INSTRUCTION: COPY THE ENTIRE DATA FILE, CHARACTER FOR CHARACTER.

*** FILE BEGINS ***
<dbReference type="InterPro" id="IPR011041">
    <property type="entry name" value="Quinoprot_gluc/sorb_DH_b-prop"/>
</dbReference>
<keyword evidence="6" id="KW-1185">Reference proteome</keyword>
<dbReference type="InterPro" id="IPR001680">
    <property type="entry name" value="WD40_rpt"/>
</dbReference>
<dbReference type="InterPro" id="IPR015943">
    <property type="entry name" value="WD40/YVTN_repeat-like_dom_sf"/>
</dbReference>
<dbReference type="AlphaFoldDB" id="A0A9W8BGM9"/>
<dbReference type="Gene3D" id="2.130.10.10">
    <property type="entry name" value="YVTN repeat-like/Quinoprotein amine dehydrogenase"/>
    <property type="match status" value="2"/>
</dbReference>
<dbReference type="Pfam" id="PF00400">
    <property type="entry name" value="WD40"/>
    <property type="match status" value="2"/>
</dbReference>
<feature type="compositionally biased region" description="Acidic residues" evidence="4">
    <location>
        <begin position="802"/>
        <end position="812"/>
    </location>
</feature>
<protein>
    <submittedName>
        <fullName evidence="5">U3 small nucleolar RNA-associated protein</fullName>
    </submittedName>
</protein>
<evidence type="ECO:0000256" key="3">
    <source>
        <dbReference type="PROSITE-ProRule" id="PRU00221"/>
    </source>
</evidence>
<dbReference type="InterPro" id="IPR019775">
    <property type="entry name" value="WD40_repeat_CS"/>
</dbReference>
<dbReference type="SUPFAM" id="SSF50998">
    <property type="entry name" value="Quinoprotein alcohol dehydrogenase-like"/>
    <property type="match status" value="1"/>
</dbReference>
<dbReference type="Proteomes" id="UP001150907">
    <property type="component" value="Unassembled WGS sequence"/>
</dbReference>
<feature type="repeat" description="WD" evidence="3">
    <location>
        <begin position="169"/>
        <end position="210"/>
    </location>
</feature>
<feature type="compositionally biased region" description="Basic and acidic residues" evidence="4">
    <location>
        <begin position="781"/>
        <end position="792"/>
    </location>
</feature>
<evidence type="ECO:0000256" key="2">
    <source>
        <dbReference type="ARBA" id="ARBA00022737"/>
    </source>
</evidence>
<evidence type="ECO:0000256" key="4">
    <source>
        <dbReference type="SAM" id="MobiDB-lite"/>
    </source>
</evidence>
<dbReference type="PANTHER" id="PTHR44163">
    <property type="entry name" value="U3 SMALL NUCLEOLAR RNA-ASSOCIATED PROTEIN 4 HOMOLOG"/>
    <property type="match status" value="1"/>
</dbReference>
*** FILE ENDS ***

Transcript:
<dbReference type="InterPro" id="IPR011041">
    <property type="entry name" value="Quinoprot_gluc/sorb_DH_b-prop"/>
</dbReference>
<keyword evidence="6" id="KW-1185">Reference proteome</keyword>
<dbReference type="InterPro" id="IPR001680">
    <property type="entry name" value="WD40_rpt"/>
</dbReference>
<dbReference type="InterPro" id="IPR015943">
    <property type="entry name" value="WD40/YVTN_repeat-like_dom_sf"/>
</dbReference>
<dbReference type="AlphaFoldDB" id="A0A9W8BGM9"/>
<dbReference type="Gene3D" id="2.130.10.10">
    <property type="entry name" value="YVTN repeat-like/Quinoprotein amine dehydrogenase"/>
    <property type="match status" value="2"/>
</dbReference>
<dbReference type="Pfam" id="PF00400">
    <property type="entry name" value="WD40"/>
    <property type="match status" value="2"/>
</dbReference>
<feature type="compositionally biased region" description="Acidic residues" evidence="4">
    <location>
        <begin position="802"/>
        <end position="812"/>
    </location>
</feature>
<protein>
    <submittedName>
        <fullName evidence="5">U3 small nucleolar RNA-associated protein</fullName>
    </submittedName>
</protein>
<evidence type="ECO:0000256" key="3">
    <source>
        <dbReference type="PROSITE-ProRule" id="PRU00221"/>
    </source>
</evidence>
<dbReference type="InterPro" id="IPR019775">
    <property type="entry name" value="WD40_repeat_CS"/>
</dbReference>
<dbReference type="SUPFAM" id="SSF50998">
    <property type="entry name" value="Quinoprotein alcohol dehydrogenase-like"/>
    <property type="match status" value="1"/>
</dbReference>
<dbReference type="Proteomes" id="UP001150907">
    <property type="component" value="Unassembled WGS sequence"/>
</dbReference>
<feature type="repeat" description="WD" evidence="3">
    <location>
        <begin position="169"/>
        <end position="210"/>
    </location>
</feature>
<feature type="compositionally biased region" description="Basic and acidic residues" evidence="4">
    <location>
        <begin position="781"/>
        <end position="792"/>
    </location>
</feature>
<evidence type="ECO:0000256" key="2">
    <source>
        <dbReference type="ARBA" id="ARBA00022737"/>
    </source>
</evidence>
<evidence type="ECO:0000256" key="4">
    <source>
        <dbReference type="SAM" id="MobiDB-lite"/>
    </source>
</evidence>
<dbReference type="PANTHER" id="PTHR44163">
    <property type="entry name" value="U3 SMALL NUCLEOLAR RNA-ASSOCIATED PROTEIN 4 HOMOLOG"/>
    <property type="match status" value="1"/>
</dbReference>